In December 2014, the European Court of Justice (ECJ) made the landmark decision in the case of Kaltoft v Municipality of Billund (Kaltaft) that obesity can fall within the definition of a disability in certain circumstances.
Following that decision, a UK employment tribunal has become the first to consider obesity as a disability following the decision in Kaltaft. In the case of Bickerstff v Butcher (Bickerstaff), The Northern Ireland Industrial Tribunal unanimously decided that the claimant in the case was disabled and upheld his claim of harassment.
Coincidentally, Prime Minster David Cameron has proposed to cut the benefits for those who are unable to work because they are overweight or suffering addiction problems.
Obesity a disability?
It’s no surprise that the case for obesity being classified as a disability has been growing for some time now across the world. In the UK alone, almost two thirds of the population can be classified as obese and more people in the UK in 2013/14 than at any other time in the last thirty years. With this figure only set to increase over the coming years, more and more attention is being drawn to how obesity not only affects individuals but also how it adversely affects both businesses and institutions.
In the EU
In Kaltoft, the ECJ was asked to consider the case of a Danish male who says he was sacked from his child-minding job for being too fat. The ECJ concluded that if obesity could hinder ‘full and effective participation in professional life on an equal basis with other workers’, then it could be classed as a disability.
In the UK
The Bickerstaff case concerned the former employee of a health care firm who argued that he had been discriminated against because of his weight. The claimant argued that he was subject harassment by his colleagues because of his weight.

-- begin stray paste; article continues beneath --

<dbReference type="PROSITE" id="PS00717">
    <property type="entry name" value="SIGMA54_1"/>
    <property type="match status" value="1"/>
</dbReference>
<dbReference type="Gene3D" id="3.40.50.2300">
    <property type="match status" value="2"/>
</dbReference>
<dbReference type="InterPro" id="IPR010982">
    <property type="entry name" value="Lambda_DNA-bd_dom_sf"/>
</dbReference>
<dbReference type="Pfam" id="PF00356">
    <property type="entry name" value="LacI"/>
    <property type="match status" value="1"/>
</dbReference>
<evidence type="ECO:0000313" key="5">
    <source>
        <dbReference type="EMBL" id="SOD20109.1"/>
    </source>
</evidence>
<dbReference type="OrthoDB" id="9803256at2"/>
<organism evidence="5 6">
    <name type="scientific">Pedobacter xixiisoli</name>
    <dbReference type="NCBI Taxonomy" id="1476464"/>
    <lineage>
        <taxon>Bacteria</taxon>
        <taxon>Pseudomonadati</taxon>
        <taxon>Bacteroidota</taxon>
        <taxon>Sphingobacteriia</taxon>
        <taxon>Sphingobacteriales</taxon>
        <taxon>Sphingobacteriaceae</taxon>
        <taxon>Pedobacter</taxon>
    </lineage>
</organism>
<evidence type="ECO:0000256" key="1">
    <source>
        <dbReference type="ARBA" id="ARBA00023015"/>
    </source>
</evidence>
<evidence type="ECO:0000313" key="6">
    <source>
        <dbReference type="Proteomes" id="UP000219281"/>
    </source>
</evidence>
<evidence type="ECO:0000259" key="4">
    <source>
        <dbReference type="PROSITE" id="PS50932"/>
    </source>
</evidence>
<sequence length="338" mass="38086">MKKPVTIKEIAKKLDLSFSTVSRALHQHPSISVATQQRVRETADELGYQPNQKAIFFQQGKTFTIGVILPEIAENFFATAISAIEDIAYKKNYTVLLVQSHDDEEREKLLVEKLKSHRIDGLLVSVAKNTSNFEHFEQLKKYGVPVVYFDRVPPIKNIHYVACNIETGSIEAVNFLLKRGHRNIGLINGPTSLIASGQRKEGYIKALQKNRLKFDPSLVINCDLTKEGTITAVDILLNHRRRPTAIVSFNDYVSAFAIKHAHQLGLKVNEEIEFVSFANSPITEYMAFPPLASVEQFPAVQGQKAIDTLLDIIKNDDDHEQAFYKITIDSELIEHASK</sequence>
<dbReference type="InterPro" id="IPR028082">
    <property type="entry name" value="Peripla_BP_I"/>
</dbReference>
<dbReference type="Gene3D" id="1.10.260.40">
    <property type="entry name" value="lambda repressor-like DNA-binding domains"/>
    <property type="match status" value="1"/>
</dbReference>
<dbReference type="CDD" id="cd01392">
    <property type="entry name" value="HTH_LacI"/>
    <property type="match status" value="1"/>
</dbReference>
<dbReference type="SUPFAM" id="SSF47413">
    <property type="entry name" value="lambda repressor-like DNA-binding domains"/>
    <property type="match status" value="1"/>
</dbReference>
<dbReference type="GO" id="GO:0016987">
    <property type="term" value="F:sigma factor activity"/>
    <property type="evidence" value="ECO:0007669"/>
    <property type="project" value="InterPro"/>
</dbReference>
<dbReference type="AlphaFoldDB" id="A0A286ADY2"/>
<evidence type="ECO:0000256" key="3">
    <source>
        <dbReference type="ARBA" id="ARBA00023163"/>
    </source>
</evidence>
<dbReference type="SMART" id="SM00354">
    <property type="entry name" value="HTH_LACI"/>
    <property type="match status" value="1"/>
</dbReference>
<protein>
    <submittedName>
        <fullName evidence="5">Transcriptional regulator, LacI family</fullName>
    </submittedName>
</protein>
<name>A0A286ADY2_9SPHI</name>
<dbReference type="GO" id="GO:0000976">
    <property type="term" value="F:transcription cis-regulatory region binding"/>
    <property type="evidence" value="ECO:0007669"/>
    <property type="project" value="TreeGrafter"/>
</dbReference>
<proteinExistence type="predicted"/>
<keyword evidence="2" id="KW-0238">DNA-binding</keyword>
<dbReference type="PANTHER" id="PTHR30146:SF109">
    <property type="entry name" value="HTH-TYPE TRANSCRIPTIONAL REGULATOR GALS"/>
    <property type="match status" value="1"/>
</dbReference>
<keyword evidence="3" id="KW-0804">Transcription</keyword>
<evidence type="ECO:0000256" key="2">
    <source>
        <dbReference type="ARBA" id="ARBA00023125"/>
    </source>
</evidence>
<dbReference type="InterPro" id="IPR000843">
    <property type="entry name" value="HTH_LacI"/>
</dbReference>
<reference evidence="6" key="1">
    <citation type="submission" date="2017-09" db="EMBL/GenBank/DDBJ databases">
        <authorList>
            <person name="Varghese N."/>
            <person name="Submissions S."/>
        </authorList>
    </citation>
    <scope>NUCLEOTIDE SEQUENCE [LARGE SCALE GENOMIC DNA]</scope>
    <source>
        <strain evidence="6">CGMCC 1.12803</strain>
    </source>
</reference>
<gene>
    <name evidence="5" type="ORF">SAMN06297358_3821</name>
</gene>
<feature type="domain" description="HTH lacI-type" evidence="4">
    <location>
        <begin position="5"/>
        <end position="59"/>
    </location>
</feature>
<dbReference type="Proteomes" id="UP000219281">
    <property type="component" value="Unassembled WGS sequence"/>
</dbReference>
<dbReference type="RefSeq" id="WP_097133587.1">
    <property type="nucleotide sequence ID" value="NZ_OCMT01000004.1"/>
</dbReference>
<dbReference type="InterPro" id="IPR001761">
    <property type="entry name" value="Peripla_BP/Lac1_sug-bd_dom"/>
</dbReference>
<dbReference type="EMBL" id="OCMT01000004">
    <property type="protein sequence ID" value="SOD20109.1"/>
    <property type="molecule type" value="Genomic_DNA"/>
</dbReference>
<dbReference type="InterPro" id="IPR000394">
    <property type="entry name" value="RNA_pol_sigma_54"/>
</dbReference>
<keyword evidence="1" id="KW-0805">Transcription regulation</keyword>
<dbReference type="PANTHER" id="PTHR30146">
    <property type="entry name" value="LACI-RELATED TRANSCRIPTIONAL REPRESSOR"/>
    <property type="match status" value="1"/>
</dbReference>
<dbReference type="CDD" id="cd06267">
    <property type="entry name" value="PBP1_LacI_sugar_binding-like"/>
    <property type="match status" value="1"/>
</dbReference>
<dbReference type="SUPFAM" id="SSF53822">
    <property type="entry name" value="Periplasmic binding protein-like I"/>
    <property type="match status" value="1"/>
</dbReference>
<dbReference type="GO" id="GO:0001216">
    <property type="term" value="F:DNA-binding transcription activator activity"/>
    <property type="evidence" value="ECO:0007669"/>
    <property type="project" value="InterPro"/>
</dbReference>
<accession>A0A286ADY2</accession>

The sustained harassment had left the claimant in a distressed state, leading him to go on long term sick leave whilst feeling unable to return to work. The claimant left the company 9 months later.
The tribunal agreed he was disabled and his claim of harassment was upheld.
What will the effects be?
The ECJ ruling will be of great interest to employers across Europe. Whilst the ECJ judgement makes no statements regarding the qualification of an obese person, the strength behind the ruling lies in the premise that if an individual’s weight hinders their work performance, disability protection could be granted. As can be seen in the Bickerstaff decision, domestic tribunals are likely to rely on the Kaltoft decision when considering cases being bought before them concerning disability discrimination on the grounds of obesity.
The Equality Act 2010 imposes on employers a duty to make reasonable adjustments to help disabled employees. Going forward, employers will need to consider making reasonable adjustments which may include providing larger chairs, larger car parking spaces and increased awareness of the risk of workplace bullying.
The implications do not stop there. Outside of employment, service providers (including shops, cinemas and restaurants) will have to consider taking reasonable measures to cater for obese customers and may involve things such as special seating arrangements.
The key concept here is that adjustments must be ‘reasonable’. For example, whilst it may be expected that a large restaurant set aside a seating area for obese customers, it may not be expected from a small café. This would be matter for the courts to determine in the event of a claim.
If your business needs advice regarding obesity in the workplace, or on any other HR issues, you can rely on the Alcumus team of qualified HR professionals to assist and help you through the issue, regardless of how challenging it may be.
Please note this article is for information only and does not constitute advice. To ensure you follow best practice (and, if applicable, do not compromise your insurance), you should contact the Alcumus HR Consultancy team before embarking on any of the views given above.